by Steve Habrat
As you exit the theater after viewing Michael Bay’s Transformers: Dark of the Moon, there should be theater employees stationed by the door that snap a picture of you and toss you a t-shirt that reads, “I survived Transformers: Dark of the Moon!” I kid you not that when the theater lights come up, the gleaming credits roll across the screen, and Linkin Park blares down on you from the theater speaker system that you will need to take a minute to compose yourself. Your brain will be reduced the pancake batter, your ears will ring, your bones will ache, and you may suffer from a pounding migraine headache as your try to decipher what it is that you just saw. The truth is that Transformers: Dark of the Moon is infinitely better than the previous installment in the Hasbro toy franchise, but the bottom line is that the film, which hints at an intriguing concept early on, single handedly creates a new subgenre of action film: Explosion porn. In the last hour of this film, I’m absolutely astounded that you could not hear Bay’s maniacal laughter as he reduces Chicago to a pile of smoldering embers, reduces the premise to ash, and leaves you reeking of gasoline and defeat.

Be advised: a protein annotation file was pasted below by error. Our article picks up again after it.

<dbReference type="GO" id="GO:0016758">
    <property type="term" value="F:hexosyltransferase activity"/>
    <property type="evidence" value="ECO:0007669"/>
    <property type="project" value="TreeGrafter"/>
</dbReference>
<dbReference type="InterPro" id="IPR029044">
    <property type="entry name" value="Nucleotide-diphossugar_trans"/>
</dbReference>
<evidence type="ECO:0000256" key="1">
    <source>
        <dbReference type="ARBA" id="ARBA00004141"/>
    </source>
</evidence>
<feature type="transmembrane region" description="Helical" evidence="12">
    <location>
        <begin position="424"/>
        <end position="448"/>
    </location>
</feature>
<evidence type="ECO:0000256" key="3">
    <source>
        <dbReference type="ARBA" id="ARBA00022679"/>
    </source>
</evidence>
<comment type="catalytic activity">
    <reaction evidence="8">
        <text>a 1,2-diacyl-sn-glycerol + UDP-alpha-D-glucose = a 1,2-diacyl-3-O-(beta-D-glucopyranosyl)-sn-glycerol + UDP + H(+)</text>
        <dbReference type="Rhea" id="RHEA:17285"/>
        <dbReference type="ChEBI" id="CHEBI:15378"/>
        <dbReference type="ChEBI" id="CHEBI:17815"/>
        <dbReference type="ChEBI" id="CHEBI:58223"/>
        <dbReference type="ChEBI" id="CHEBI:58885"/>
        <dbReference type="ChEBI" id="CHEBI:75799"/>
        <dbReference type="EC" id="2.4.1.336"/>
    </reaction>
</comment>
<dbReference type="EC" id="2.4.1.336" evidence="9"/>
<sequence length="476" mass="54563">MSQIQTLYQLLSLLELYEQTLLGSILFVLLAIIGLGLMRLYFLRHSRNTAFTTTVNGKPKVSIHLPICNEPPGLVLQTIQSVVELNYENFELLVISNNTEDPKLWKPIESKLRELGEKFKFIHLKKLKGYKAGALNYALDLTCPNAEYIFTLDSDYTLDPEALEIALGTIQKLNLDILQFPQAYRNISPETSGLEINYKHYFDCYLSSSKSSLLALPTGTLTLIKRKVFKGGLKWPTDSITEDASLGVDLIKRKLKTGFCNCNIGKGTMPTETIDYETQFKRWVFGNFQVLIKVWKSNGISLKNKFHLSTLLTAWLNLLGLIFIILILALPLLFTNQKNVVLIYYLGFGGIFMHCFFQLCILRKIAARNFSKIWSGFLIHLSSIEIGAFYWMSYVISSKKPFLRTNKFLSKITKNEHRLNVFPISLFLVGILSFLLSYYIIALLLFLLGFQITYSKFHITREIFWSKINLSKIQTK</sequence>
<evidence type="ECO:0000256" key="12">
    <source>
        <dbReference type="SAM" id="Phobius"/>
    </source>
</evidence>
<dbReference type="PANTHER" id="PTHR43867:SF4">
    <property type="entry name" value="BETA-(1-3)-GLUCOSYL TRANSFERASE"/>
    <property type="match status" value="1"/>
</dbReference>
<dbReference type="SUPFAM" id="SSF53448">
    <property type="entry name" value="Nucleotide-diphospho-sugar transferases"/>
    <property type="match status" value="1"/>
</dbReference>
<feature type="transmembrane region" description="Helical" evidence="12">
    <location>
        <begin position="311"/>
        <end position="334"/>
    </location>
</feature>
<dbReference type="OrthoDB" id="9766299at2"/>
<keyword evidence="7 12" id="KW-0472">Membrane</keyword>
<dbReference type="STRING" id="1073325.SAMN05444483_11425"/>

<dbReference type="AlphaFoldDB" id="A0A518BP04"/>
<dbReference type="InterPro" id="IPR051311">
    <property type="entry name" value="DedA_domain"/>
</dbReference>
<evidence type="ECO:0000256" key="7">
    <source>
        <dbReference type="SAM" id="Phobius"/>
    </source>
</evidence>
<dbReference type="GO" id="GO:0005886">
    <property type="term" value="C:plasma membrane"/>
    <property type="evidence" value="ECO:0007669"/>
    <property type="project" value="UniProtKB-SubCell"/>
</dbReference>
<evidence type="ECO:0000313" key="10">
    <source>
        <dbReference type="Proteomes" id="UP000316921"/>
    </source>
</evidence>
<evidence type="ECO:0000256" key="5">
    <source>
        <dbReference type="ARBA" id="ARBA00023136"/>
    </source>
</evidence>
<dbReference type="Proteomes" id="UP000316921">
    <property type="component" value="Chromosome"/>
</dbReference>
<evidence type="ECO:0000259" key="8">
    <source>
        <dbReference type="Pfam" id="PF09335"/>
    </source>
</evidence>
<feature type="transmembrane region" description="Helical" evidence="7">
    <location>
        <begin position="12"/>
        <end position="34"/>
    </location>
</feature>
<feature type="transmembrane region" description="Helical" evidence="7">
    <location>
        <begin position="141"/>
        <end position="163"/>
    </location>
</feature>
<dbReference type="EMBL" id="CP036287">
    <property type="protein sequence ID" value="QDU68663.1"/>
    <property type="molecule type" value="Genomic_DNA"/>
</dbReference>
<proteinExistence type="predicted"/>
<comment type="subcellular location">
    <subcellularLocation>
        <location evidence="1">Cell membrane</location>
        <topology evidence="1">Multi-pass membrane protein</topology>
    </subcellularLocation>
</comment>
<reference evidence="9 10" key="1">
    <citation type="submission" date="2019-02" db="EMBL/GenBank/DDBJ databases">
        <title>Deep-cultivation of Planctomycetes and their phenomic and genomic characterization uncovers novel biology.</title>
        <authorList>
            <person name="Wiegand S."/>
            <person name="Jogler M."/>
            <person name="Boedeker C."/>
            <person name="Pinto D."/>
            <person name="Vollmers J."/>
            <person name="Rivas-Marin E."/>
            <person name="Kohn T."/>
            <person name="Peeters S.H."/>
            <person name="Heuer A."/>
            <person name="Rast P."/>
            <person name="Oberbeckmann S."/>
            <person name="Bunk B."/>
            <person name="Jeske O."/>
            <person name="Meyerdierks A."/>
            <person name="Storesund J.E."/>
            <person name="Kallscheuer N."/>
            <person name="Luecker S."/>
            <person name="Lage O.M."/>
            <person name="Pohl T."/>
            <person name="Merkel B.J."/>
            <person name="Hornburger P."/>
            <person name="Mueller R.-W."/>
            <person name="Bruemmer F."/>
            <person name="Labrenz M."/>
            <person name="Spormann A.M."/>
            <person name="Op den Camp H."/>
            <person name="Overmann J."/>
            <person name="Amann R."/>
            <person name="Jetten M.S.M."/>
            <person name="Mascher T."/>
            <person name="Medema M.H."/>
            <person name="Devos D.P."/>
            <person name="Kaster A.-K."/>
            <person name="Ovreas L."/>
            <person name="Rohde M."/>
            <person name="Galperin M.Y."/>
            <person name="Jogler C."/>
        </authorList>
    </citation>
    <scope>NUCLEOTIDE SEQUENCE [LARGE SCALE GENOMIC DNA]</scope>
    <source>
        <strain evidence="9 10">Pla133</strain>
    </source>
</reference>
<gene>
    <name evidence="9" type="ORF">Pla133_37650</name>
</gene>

Almost everyone I talk to about the Transformers films seem to agree that the first film was a charming action film about a boy and his car. About an eccentric kid grappling with problems most teenage boys face (girls, popularity, money, ennui in suburbia) getting thrust into something that is larger than life. Then came the second film and the awe factor was reduced to racist rubble at the pyromaniac claws of Michael Bay. The first film was clearly overseen by Spielberg, who is the executive producer of these films; because Bay demonstrated some disciplined restraint and didn’t blow up EVERYTHING he pointed his camera at. The second film was an incomprehensible mess that was nothing but one confusing fight sequence after another. Furthermore, halfway through the film, it seemed like the writers realized the storyline was rancid and tried to redirect the entire film. Bad idea.